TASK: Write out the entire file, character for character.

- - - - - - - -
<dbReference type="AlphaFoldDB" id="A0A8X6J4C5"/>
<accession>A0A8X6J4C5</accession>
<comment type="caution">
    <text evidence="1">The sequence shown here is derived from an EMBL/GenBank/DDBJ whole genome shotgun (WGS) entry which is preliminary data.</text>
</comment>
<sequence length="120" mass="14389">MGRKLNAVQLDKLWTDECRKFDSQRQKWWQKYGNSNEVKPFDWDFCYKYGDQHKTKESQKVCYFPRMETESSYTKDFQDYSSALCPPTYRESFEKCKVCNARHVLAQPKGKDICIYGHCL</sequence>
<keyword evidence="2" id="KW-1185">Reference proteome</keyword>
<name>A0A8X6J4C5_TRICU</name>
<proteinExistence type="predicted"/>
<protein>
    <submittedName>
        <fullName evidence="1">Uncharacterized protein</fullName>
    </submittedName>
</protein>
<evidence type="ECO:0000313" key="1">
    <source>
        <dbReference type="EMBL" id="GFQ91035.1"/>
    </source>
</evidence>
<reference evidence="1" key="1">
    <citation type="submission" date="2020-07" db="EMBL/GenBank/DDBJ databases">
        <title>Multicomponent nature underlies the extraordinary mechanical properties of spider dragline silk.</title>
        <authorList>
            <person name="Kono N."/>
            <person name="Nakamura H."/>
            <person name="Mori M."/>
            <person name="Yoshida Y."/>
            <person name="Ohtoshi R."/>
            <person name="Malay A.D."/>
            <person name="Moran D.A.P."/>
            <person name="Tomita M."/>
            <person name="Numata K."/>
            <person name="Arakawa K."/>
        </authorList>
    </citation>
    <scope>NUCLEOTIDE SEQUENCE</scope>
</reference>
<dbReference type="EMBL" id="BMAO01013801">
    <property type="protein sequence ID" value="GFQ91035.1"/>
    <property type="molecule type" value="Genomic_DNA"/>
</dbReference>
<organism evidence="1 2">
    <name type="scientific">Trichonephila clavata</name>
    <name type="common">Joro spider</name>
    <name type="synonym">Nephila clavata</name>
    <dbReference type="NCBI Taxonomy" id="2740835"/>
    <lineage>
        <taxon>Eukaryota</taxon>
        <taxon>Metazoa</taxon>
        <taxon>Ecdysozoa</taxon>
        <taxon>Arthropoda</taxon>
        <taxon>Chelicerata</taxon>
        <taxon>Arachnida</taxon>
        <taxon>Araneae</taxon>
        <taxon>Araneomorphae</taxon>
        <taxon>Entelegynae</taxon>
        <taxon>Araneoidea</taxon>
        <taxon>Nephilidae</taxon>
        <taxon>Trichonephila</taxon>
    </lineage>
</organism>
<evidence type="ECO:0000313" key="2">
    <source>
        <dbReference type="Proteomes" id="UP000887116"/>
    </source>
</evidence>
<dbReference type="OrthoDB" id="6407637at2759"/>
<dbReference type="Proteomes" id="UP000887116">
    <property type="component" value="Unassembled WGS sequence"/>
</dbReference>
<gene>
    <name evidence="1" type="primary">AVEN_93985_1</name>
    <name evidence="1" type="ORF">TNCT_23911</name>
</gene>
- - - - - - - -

<dbReference type="AlphaFoldDB" id="A0A8X6J4C5"/>
<accession>A0A8X6J4C5</accession>
<comment type="caution">
    <text evidence="1">The sequence shown here is derived from an EMBL/GenBank/DDBJ whole genome shotgun (WGS) entry which is preliminary data.</text>
</comment>
<sequence length="120" mass="14389">MGRKLNAVQLDKLWTDECRKFDSQRQKWWQKYGNSNEVKPFDWDFCYKYGDQHKTKESQKVCYFPRMETESSYTKDFQDYSSALCPPTYRESFEKCKVCNARHVLAQPKGKDICIYGHCL</sequence>
<keyword evidence="2" id="KW-1185">Reference proteome</keyword>
<name>A0A8X6J4C5_TRICU</name>
<proteinExistence type="predicted"/>
<protein>
    <submittedName>
        <fullName evidence="1">Uncharacterized protein</fullName>
    </submittedName>
</protein>
<evidence type="ECO:0000313" key="1">
    <source>
        <dbReference type="EMBL" id="GFQ91035.1"/>
    </source>
</evidence>
<reference evidence="1" key="1">
    <citation type="submission" date="2020-07" db="EMBL/GenBank/DDBJ databases">
        <title>Multicomponent nature underlies the extraordinary mechanical properties of spider dragline silk.</title>
        <authorList>
            <person name="Kono N."/>
            <person name="Nakamura H."/>
            <person name="Mori M."/>
            <person name="Yoshida Y."/>
            <person name="Ohtoshi R."/>
            <person name="Malay A.D."/>
            <person name="Moran D.A.P."/>
            <person name="Tomita M."/>
            <person name="Numata K."/>
            <person name="Arakawa K."/>
        </authorList>
    </citation>
    <scope>NUCLEOTIDE SEQUENCE</scope>
</reference>
<dbReference type="EMBL" id="BMAO01013801">
    <property type="protein sequence ID" value="GFQ91035.1"/>
    <property type="molecule type" value="Genomic_DNA"/>
</dbReference>
<organism evidence="1 2">
    <name type="scientific">Trichonephila clavata</name>
    <name type="common">Joro spider</name>
    <name type="synonym">Nephila clavata</name>
    <dbReference type="NCBI Taxonomy" id="2740835"/>
    <lineage>
        <taxon>Eukaryota</taxon>
        <taxon>Metazoa</taxon>
        <taxon>Ecdysozoa</taxon>
        <taxon>Arthropoda</taxon>
        <taxon>Chelicerata</taxon>
        <taxon>Arachnida</taxon>
        <taxon>Araneae</taxon>
        <taxon>Araneomorphae</taxon>
        <taxon>Entelegynae</taxon>
        <taxon>Araneoidea</taxon>
        <taxon>Nephilidae</taxon>
        <taxon>Trichonephila</taxon>
    </lineage>
</organism>
<evidence type="ECO:0000313" key="2">
    <source>
        <dbReference type="Proteomes" id="UP000887116"/>
    </source>
</evidence>
<dbReference type="OrthoDB" id="6407637at2759"/>
<dbReference type="Proteomes" id="UP000887116">
    <property type="component" value="Unassembled WGS sequence"/>
</dbReference>
<gene>
    <name evidence="1" type="primary">AVEN_93985_1</name>
    <name evidence="1" type="ORF">TNCT_23911</name>
</gene>